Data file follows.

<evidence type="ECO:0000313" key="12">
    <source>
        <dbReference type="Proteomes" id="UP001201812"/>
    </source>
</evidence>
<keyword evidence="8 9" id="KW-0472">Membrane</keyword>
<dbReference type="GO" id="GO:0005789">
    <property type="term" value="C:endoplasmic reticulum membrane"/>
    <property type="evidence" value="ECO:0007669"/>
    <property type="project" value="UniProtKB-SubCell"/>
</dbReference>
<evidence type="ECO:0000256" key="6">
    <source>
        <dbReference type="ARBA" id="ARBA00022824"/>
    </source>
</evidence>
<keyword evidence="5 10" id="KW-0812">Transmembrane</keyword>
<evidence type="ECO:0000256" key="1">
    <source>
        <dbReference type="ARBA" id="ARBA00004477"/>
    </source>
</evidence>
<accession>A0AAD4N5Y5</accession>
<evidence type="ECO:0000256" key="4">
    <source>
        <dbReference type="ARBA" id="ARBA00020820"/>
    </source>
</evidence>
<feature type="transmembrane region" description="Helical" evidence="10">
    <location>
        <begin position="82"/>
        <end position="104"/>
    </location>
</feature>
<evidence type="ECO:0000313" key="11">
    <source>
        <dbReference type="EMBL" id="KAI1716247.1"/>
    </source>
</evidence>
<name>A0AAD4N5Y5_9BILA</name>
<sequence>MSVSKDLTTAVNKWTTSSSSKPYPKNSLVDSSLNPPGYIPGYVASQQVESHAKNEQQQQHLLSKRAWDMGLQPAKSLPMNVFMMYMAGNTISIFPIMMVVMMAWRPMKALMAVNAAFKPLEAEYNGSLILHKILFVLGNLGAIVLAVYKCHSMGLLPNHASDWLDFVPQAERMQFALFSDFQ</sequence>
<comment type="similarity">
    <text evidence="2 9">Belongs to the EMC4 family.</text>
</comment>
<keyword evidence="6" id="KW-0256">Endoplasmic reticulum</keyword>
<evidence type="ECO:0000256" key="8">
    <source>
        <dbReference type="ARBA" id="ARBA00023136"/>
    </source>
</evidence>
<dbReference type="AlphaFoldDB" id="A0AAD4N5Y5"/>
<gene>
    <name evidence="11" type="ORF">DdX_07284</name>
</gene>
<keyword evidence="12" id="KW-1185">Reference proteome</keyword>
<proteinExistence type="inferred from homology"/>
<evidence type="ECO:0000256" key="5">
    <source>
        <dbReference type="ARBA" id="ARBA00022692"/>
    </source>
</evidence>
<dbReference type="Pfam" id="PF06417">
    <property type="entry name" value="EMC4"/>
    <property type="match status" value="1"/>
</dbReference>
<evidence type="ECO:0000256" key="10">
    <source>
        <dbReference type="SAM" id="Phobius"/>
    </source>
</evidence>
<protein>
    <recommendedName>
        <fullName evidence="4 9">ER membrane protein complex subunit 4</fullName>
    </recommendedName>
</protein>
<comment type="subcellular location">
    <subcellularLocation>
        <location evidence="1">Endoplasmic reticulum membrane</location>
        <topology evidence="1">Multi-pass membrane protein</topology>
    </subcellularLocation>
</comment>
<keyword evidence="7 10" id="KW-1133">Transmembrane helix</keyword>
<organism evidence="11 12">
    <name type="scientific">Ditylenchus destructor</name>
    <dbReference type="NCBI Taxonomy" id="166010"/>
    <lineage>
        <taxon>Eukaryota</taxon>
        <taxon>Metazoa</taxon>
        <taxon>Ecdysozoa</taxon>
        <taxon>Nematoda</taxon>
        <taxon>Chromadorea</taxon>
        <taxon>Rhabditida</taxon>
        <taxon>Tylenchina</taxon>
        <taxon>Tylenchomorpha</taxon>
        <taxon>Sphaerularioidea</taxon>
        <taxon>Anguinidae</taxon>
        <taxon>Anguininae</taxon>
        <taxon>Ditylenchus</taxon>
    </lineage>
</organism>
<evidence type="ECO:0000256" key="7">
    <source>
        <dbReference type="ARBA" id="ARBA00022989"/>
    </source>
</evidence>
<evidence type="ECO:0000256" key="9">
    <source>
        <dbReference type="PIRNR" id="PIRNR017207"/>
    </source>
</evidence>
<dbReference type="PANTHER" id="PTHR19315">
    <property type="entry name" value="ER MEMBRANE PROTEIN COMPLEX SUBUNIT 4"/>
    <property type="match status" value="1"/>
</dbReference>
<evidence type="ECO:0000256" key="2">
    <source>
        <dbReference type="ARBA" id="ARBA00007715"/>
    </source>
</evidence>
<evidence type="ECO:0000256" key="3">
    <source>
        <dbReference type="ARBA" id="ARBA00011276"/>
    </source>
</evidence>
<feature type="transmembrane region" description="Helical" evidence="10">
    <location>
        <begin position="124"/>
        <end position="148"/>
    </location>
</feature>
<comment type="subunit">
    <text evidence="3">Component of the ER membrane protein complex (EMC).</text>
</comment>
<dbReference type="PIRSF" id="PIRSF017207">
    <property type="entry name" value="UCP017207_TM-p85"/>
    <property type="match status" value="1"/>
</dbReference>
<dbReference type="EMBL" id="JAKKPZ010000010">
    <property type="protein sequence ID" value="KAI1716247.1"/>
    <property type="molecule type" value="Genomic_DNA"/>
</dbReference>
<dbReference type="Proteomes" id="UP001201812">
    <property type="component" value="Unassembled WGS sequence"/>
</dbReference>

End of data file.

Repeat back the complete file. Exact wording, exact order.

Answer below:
<evidence type="ECO:0000313" key="12">
    <source>
        <dbReference type="Proteomes" id="UP001201812"/>
    </source>
</evidence>
<keyword evidence="8 9" id="KW-0472">Membrane</keyword>
<dbReference type="GO" id="GO:0005789">
    <property type="term" value="C:endoplasmic reticulum membrane"/>
    <property type="evidence" value="ECO:0007669"/>
    <property type="project" value="UniProtKB-SubCell"/>
</dbReference>
<evidence type="ECO:0000256" key="6">
    <source>
        <dbReference type="ARBA" id="ARBA00022824"/>
    </source>
</evidence>
<keyword evidence="5 10" id="KW-0812">Transmembrane</keyword>
<evidence type="ECO:0000256" key="1">
    <source>
        <dbReference type="ARBA" id="ARBA00004477"/>
    </source>
</evidence>
<accession>A0AAD4N5Y5</accession>
<evidence type="ECO:0000256" key="4">
    <source>
        <dbReference type="ARBA" id="ARBA00020820"/>
    </source>
</evidence>
<feature type="transmembrane region" description="Helical" evidence="10">
    <location>
        <begin position="82"/>
        <end position="104"/>
    </location>
</feature>
<evidence type="ECO:0000313" key="11">
    <source>
        <dbReference type="EMBL" id="KAI1716247.1"/>
    </source>
</evidence>
<name>A0AAD4N5Y5_9BILA</name>
<sequence>MSVSKDLTTAVNKWTTSSSSKPYPKNSLVDSSLNPPGYIPGYVASQQVESHAKNEQQQQHLLSKRAWDMGLQPAKSLPMNVFMMYMAGNTISIFPIMMVVMMAWRPMKALMAVNAAFKPLEAEYNGSLILHKILFVLGNLGAIVLAVYKCHSMGLLPNHASDWLDFVPQAERMQFALFSDFQ</sequence>
<comment type="similarity">
    <text evidence="2 9">Belongs to the EMC4 family.</text>
</comment>
<keyword evidence="6" id="KW-0256">Endoplasmic reticulum</keyword>
<evidence type="ECO:0000256" key="8">
    <source>
        <dbReference type="ARBA" id="ARBA00023136"/>
    </source>
</evidence>
<dbReference type="AlphaFoldDB" id="A0AAD4N5Y5"/>
<gene>
    <name evidence="11" type="ORF">DdX_07284</name>
</gene>
<keyword evidence="12" id="KW-1185">Reference proteome</keyword>
<proteinExistence type="inferred from homology"/>
<evidence type="ECO:0000256" key="5">
    <source>
        <dbReference type="ARBA" id="ARBA00022692"/>
    </source>
</evidence>
<dbReference type="Pfam" id="PF06417">
    <property type="entry name" value="EMC4"/>
    <property type="match status" value="1"/>
</dbReference>
<evidence type="ECO:0000256" key="10">
    <source>
        <dbReference type="SAM" id="Phobius"/>
    </source>
</evidence>
<protein>
    <recommendedName>
        <fullName evidence="4 9">ER membrane protein complex subunit 4</fullName>
    </recommendedName>
</protein>
<comment type="subcellular location">
    <subcellularLocation>
        <location evidence="1">Endoplasmic reticulum membrane</location>
        <topology evidence="1">Multi-pass membrane protein</topology>
    </subcellularLocation>
</comment>
<keyword evidence="7 10" id="KW-1133">Transmembrane helix</keyword>
<organism evidence="11 12">
    <name type="scientific">Ditylenchus destructor</name>
    <dbReference type="NCBI Taxonomy" id="166010"/>
    <lineage>
        <taxon>Eukaryota</taxon>
        <taxon>Metazoa</taxon>
        <taxon>Ecdysozoa</taxon>
        <taxon>Nematoda</taxon>
        <taxon>Chromadorea</taxon>
        <taxon>Rhabditida</taxon>
        <taxon>Tylenchina</taxon>
        <taxon>Tylenchomorpha</taxon>
        <taxon>Sphaerularioidea</taxon>
        <taxon>Anguinidae</taxon>
        <taxon>Anguininae</taxon>
        <taxon>Ditylenchus</taxon>
    </lineage>
</organism>
<evidence type="ECO:0000256" key="7">
    <source>
        <dbReference type="ARBA" id="ARBA00022989"/>
    </source>
</evidence>
<evidence type="ECO:0000256" key="9">
    <source>
        <dbReference type="PIRNR" id="PIRNR017207"/>
    </source>
</evidence>
<dbReference type="PANTHER" id="PTHR19315">
    <property type="entry name" value="ER MEMBRANE PROTEIN COMPLEX SUBUNIT 4"/>
    <property type="match status" value="1"/>
</dbReference>
<evidence type="ECO:0000256" key="2">
    <source>
        <dbReference type="ARBA" id="ARBA00007715"/>
    </source>
</evidence>
<evidence type="ECO:0000256" key="3">
    <source>
        <dbReference type="ARBA" id="ARBA00011276"/>
    </source>
</evidence>
<feature type="transmembrane region" description="Helical" evidence="10">
    <location>
        <begin position="124"/>
        <end position="148"/>
    </location>
</feature>
<comment type="subunit">
    <text evidence="3">Component of the ER membrane protein complex (EMC).</text>
</comment>
<dbReference type="PIRSF" id="PIRSF017207">
    <property type="entry name" value="UCP017207_TM-p85"/>
    <property type="match status" value="1"/>
</dbReference>
<dbReference type="EMBL" id="JAKKPZ010000010">
    <property type="protein sequence ID" value="KAI1716247.1"/>
    <property type="molecule type" value="Genomic_DNA"/>
</dbReference>
<dbReference type="Proteomes" id="UP001201812">
    <property type="component" value="Unassembled WGS sequence"/>
</dbReference>